Akin to the associate degree program, students in the bachelor degree track will take both general education courses and core classes. The net result will be an integration of holistic thinking skills, blending left-brain thinking with right-brain thinking to benefit your long-term success.
Classes you may take in a bachelor’s program will depend on your area of emphasis and the school’s curricular design. You may take a clustering of classes that include: music application, pure theory, ensemble, artistry, music technology, conducting, harmony, tonal writing, ear training, classical music, keyboard ensemble, contemporary music, romantic music, music analysis, and orchestral scoring.
Music Theory Master Degrees
Master degrees can be conferred in a variety of ways that include Master of Arts (MA), Master of Music Theory (MMT), Master of Music (MM), or Master of Business Administration (MBA). In either case, a master’s degree will take 2-3 years to complete for full-time students with part-time students taking longer.
At the graduate level, student may be able to customize their degree program or adhere to a pre-existing degree format. Existing degree tracks may include the following: classical music, vocal pedagogy, harp performance, pure theory, music therapy, contemporary performance, global entertainment, music production, voice performance, music technology, innovation, business management, scoring for film, choral conducting, brass conducting, collaborative piano, composition, marimba performance, orchestral conducting, opera performance, string performance, woodwind performance, music education, special education & autism, and piano performance.
Music Theory Doctorate Degrees
A doctoral degree in music theory can be conferred in the following ways: Doctor of Arts (DA), Doctor of Music Arts (DMA), or Doctor of Philosophy (PhD) depending on school’s curricular design.
Doctoral degrees are typically three to five-year degree programs based on full time matriculation. This timeframe includes the time invested to research and complete an approved dissertation project. By combining targeted electives with an intensive dissertation project, students will be uniquely qualified to teach, become a practitioner, or perform research for a variety of large and small institutions.
Music Theory Requirements
In terms of educational requirements, music composition and theory majors will take an array of similar classes. Universities will establish exact curricular requirements and electives, however similarities will exist school to school. Examples of common classes you will see across many music theory programs include:
- English Language
- Fine Art
- Music Management
- Music Therapy
- Education & Curriculum Training
Employment & Music Specializations
Holding a music theory degree from an accredited university will prepare students for additional schooling or work in the field. Students seeking an additional degree, will find several accredited programs at the graduate and post-graduate level.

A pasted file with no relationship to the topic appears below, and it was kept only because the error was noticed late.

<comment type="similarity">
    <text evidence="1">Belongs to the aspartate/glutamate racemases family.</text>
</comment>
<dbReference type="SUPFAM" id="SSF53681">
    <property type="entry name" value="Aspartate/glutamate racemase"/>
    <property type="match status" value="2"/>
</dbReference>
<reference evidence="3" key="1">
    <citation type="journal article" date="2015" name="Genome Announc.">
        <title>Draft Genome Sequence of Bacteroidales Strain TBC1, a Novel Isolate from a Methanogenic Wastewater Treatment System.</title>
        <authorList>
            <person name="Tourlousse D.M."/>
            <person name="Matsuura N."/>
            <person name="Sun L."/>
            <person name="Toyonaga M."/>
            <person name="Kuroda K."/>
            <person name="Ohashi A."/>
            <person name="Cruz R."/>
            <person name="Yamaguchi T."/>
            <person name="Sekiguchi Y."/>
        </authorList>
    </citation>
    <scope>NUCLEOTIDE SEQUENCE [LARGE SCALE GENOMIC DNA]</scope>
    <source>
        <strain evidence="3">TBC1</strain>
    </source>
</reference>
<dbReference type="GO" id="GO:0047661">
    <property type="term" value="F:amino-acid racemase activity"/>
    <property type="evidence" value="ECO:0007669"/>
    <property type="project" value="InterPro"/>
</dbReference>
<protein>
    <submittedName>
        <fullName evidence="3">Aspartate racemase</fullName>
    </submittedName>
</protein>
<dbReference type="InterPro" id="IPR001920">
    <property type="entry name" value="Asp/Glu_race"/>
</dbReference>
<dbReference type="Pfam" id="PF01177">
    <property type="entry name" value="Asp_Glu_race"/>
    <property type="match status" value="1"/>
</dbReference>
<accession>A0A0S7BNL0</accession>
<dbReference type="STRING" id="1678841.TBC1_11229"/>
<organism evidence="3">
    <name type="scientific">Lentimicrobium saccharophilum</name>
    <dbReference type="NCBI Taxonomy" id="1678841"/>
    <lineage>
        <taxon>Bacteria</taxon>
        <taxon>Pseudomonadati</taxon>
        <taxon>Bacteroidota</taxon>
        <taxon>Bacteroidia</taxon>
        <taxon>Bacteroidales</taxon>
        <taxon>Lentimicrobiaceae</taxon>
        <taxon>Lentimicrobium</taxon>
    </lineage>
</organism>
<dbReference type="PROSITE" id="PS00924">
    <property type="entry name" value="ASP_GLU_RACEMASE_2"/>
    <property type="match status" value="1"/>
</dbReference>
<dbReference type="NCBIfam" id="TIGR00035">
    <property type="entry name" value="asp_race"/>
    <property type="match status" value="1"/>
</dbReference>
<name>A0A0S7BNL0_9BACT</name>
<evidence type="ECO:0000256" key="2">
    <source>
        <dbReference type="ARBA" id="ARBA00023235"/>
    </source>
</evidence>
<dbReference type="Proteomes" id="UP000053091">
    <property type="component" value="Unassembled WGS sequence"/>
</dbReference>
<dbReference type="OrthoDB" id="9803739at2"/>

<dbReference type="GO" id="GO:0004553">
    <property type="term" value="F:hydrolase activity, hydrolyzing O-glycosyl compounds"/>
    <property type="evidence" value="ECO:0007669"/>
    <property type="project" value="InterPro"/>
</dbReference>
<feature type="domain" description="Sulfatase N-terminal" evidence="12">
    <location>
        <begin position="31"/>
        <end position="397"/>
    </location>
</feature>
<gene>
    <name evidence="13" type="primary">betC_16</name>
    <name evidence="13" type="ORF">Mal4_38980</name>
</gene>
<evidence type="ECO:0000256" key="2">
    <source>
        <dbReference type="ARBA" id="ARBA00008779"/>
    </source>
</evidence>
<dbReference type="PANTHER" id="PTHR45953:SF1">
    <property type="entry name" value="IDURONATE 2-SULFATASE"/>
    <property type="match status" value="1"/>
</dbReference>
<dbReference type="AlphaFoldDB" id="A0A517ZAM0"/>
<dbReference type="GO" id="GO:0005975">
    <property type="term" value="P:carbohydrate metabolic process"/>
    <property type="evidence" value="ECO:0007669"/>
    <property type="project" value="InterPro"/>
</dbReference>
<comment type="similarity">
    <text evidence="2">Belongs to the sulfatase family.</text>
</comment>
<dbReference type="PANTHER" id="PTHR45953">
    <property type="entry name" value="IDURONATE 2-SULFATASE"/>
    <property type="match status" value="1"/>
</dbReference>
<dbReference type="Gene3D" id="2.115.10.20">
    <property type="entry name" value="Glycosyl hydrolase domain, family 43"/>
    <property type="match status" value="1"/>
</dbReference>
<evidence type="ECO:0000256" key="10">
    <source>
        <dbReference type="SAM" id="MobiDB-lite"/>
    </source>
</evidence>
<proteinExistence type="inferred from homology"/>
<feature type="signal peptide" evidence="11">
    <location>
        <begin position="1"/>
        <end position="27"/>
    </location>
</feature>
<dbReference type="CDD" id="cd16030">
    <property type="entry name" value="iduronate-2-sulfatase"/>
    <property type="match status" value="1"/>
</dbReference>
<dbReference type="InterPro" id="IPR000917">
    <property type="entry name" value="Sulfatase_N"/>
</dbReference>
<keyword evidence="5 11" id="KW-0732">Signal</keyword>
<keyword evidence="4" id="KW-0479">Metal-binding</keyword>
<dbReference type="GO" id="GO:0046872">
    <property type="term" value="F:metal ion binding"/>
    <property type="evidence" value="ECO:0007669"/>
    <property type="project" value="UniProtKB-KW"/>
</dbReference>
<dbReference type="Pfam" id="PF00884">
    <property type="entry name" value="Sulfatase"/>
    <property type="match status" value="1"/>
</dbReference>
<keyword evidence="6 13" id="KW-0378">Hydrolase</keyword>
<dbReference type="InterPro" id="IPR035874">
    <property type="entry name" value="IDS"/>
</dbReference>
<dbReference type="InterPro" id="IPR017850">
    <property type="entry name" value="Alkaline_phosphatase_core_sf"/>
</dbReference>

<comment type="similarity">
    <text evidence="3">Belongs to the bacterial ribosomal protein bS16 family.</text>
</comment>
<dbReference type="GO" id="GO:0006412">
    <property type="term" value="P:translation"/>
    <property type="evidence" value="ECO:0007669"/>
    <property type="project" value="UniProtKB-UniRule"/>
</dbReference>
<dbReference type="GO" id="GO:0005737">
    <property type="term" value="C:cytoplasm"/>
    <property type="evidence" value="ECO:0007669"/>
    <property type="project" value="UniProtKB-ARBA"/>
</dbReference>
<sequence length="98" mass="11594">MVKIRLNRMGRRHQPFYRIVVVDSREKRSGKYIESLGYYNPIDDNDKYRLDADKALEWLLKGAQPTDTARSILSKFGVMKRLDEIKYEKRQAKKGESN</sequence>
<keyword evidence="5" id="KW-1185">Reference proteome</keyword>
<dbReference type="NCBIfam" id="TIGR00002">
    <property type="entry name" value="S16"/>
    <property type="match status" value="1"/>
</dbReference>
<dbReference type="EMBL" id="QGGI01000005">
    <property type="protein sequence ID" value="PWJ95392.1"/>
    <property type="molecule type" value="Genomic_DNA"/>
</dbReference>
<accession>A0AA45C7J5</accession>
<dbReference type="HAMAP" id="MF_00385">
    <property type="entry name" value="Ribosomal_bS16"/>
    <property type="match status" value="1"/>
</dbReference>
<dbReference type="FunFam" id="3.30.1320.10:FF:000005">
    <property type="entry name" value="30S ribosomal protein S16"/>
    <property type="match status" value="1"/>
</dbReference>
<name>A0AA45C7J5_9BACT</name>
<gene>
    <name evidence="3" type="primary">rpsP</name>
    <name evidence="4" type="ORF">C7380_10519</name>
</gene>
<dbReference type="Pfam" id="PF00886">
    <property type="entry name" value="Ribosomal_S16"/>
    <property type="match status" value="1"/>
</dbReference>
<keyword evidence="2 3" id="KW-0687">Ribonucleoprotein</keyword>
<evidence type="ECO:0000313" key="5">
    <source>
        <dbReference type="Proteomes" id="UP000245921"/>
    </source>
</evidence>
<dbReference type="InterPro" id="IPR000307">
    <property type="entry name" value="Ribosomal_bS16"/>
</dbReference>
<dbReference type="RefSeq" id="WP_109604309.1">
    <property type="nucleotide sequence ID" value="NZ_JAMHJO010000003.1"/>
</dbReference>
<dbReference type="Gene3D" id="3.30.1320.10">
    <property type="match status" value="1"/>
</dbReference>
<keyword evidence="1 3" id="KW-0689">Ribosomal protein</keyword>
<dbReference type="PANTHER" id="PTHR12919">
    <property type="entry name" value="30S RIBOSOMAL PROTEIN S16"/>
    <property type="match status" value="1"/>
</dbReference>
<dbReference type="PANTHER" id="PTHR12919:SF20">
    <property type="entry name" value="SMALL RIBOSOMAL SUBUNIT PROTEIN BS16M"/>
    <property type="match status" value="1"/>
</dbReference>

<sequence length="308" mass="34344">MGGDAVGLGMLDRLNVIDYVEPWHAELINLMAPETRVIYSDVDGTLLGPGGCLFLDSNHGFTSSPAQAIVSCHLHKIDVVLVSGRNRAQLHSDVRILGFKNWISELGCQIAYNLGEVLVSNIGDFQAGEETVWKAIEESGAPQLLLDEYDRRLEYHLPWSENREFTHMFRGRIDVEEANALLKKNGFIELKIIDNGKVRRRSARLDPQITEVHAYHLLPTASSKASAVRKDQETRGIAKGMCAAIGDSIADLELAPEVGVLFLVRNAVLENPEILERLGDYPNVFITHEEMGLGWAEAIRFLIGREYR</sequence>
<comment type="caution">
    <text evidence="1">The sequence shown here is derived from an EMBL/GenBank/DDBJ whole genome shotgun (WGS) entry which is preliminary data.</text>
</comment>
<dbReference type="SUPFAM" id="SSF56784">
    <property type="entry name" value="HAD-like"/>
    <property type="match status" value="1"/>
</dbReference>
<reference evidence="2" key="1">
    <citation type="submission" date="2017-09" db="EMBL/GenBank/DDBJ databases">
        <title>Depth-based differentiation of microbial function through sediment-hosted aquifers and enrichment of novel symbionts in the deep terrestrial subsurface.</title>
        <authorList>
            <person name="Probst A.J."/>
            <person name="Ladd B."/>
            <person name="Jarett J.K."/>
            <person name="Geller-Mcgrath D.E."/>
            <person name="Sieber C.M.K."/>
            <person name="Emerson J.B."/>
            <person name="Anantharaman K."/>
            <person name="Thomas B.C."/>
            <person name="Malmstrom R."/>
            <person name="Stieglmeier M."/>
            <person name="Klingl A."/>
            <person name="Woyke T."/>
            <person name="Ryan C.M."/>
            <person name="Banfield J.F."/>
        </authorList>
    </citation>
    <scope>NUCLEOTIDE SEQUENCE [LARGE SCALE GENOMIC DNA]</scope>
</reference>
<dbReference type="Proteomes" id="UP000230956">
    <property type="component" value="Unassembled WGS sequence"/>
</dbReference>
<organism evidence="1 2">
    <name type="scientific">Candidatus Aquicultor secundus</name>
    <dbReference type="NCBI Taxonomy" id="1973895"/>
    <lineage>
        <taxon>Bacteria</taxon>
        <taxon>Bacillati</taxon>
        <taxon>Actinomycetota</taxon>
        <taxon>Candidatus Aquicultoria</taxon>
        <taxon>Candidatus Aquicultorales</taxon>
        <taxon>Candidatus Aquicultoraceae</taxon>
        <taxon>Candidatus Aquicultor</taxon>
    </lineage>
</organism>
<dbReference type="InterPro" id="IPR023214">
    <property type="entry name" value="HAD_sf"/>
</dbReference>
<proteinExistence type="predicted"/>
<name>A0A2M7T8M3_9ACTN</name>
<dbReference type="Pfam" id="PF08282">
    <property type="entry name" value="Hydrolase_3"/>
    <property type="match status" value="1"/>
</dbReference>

Students seeking to enter the workforce can do so in a traditional or non-traditional career. Examples of career options can include any combination of the following: high school music teacher, music research scholar, program director, composer, artist, broadcast technician, sound engineer, musician, and author.
Job Growth & Composition Careers
Employment for musicians and music theorists is on pace with the national average of 6% per the BLS. For an industry employing over 170,000 professionals, a six percent growth represents an additional 11,000 jobs. Similarly, the job growth for high school music teachers is pacing at 7% during this same timeframe. The largest employers include performing arts centers, colleges, and secondary schools.
Income for music theorists and musicians will vary wildly. Seasoned, well-respected performers will make significantly more than their peers. The national average is currently $35.86 an hour but will vary by geography. Specifically, professionals in New York, California, and Massachusetts lead the nation for highest median income.
Additional Resources in Music Theory & Composition
- American Musicological Society (AMS)
- International Society for Music Education (ISME)
- Music Educators National Convention (MENC)
- American String Teachers Association (ASTA)
- Music Teachers National Association (MTNA)
- American Musical Instrument Society (AMIS)
- Society for Music Perception and Cognition
- International Musicological Society (IMS)
- Society for Music Theory (SMT)
- American Composers Alliance (ACA)
- American Composers Forum (ACF)
- American Society of Composers, Authors and Publishers (ASCAP)
- Society of Composers (SCI)
- Association for Technology in Music Instruction (ATMI)
- International Conference on Music Information Retrieval (ISMIR)